In my previous article, I brought up various notification types and how to present them on screen. Toast notifications can be easy to overuse in a web application UI. Sometimes we leverage them simply because they take up zero real-estate on our pages and components. No need to mess around with spacing and container resizing, as we do with inlined messages, if the notifications sit atop other content on the page. It is easier for a front end developer to just reach for toast notification component, incorporate it into the template, and get done with the feature.
The problem with overuse of toast notifications on a page is stacking. As the UI allows more and more toast messages to be created, each recent one is inserted at the bottom of the stack. This can create a column of messages that blocks and distracts from the content. See the animation below for an example.
A solution to the stacking problem is toast grouping. Many toast messages grouped together into a small, paginated single toast creates less clutter and makes it easier to see all content on a page. The only downside to this is that the toast now needs to persist on the screen until all the grouped toasts are dismissed. I think that is a fine tradeoff.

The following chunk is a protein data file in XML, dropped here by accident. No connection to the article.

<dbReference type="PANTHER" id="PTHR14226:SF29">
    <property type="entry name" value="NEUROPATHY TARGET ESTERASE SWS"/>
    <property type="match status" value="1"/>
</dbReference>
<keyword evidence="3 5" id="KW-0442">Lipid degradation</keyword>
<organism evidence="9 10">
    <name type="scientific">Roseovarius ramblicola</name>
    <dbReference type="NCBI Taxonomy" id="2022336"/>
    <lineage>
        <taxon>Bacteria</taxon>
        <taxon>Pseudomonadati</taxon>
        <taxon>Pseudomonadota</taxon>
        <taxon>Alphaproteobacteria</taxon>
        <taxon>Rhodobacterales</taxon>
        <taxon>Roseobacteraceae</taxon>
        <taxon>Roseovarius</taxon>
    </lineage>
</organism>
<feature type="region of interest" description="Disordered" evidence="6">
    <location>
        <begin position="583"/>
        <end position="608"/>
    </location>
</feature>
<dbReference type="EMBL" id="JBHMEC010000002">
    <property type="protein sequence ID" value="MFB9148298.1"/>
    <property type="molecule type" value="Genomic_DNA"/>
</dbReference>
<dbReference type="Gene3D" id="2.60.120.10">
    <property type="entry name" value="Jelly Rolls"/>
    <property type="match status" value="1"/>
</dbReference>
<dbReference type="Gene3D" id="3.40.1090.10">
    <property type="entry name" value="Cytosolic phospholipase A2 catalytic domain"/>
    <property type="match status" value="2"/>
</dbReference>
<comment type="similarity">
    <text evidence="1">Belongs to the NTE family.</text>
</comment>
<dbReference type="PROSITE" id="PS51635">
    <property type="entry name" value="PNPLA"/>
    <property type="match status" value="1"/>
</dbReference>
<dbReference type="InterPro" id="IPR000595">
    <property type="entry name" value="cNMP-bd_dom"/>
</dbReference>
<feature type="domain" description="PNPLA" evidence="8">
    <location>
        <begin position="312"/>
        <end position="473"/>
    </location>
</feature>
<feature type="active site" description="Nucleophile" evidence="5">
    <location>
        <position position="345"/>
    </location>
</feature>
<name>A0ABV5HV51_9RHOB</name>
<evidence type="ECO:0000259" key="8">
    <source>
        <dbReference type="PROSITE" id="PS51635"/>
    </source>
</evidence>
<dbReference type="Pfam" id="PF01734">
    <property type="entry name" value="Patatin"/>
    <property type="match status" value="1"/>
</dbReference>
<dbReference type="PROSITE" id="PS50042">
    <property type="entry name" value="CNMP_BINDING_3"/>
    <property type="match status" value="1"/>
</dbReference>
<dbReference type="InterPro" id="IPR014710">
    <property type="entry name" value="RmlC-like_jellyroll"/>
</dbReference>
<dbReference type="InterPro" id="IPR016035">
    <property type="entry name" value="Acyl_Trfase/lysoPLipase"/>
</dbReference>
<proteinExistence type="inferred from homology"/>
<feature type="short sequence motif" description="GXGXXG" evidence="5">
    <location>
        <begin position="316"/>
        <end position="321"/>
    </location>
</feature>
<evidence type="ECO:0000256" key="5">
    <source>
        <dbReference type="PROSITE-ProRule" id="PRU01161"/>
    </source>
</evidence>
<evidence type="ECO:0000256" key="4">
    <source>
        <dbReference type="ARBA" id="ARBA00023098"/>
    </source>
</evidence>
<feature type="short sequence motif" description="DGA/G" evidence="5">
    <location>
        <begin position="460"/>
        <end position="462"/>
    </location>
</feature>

As always, make sure to discuss toast notifications with the designers and product team early. Ask questions on where and how often toast messages are going to be used in your web application. The best long-term solution to having too many toast notifications is to redesign the content on the page. Eliminate the need to show too many toasts and use inlined messages instead. Unfortunately, we won’t always have that option so grouping is the next best thing.